More and more public clouds are offering GPU hardware support, which ChatGPT relies on. However, this offering is relatively new compared to traditional web hosting that relies on CPUs. The cost of running servers with GPUs is also much higher in comparison to those with only CPUs. This likely influences the fact that OpenAI offers ChatGPT in two tiers: Free and Plus. With the free offering of an older model of GPT at normal speed with no guarantees of speed and availability, and Plus offering the latest and greatest model with faster response times (which may translate to having less or exclusive concurrency on the hardware that serves requests).6

ChatGPT Plans

Scaling Challenges, Spikey Traffic

Most normal web applications have some kind of established strategy for scaling and handling spikey traffic (that is, traffic that may suddenly ramp up and down). This can include things such as rate limiting, caching, queuing, …etc. Also, services often take advantage of cloud offerings to “auto scale” which allows dynamically adding servers that handle the service when traffic increases, and removing them when it decreases. This can be done quite quickly, to the point where we now have concepts like serverless computing which can auto-scale to add or remove traditional computing power in seconds.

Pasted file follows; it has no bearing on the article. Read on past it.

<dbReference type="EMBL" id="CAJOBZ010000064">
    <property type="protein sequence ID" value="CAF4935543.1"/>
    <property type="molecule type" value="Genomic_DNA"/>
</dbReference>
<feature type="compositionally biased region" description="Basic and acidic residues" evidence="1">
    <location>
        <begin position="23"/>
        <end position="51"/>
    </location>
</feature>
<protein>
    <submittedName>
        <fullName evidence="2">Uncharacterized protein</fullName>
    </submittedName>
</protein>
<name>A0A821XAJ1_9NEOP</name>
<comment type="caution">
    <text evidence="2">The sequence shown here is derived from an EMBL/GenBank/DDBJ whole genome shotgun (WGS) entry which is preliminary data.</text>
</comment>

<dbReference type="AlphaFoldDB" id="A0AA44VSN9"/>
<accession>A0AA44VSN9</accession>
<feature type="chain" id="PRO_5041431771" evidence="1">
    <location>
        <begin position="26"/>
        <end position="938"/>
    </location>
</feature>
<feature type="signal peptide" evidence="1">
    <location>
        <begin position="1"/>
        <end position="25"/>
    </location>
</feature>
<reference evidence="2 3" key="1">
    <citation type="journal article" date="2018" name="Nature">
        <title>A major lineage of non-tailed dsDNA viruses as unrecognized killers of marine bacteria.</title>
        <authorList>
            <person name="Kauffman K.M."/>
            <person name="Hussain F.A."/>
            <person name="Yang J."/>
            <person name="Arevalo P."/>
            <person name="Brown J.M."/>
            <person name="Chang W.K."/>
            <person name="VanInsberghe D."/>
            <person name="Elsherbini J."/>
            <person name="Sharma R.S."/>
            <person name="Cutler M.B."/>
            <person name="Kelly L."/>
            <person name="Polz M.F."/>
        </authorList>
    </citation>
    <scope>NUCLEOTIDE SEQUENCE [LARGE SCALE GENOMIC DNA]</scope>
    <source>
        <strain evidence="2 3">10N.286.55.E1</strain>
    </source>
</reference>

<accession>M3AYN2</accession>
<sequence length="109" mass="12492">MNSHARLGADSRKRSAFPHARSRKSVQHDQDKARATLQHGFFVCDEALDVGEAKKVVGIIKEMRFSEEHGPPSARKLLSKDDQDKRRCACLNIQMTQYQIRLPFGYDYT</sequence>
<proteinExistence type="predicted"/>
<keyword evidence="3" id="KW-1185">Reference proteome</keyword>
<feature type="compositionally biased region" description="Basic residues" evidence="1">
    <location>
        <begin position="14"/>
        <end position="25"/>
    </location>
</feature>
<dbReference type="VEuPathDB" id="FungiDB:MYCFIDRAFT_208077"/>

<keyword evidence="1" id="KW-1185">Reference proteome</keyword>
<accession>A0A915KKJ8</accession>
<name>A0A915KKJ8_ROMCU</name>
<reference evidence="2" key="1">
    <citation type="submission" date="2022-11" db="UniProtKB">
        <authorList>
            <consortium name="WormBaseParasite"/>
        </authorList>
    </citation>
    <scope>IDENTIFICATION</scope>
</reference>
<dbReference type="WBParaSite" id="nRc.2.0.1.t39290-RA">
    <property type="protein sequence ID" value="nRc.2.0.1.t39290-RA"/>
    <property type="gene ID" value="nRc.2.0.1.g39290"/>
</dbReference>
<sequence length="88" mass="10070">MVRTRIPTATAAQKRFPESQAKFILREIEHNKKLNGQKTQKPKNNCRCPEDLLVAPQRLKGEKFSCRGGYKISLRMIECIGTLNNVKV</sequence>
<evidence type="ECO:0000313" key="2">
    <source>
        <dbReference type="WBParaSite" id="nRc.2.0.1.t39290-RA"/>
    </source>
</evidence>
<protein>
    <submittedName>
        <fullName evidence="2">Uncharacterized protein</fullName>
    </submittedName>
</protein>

Scaling DL models such as ChatGPT’s huge LLM is a different challenge that can’t scale as easily as traditional applications. Scaling up DL models that rely on specialized hardware like GPUs takes time. It takes time for a new server to be provisioned and initialized, and then it has to download the DL model to disk if it isn’t baked into the server’s image. Next, the service that runs the DL model has to start up, which initializes the drivers and libraries used by the DL model (such as Python’s PyTorch). Then finally the model has to be loaded into the hardware’s memory (e.g. VRAM for GPUs) before finally being ready to start serving traffic.

ChatGPT Scaling Message

As you can probably guess, scaling servers with GPUs like this takes time measured in minutes as opposed to traditional computing that can be scaled in mere seconds.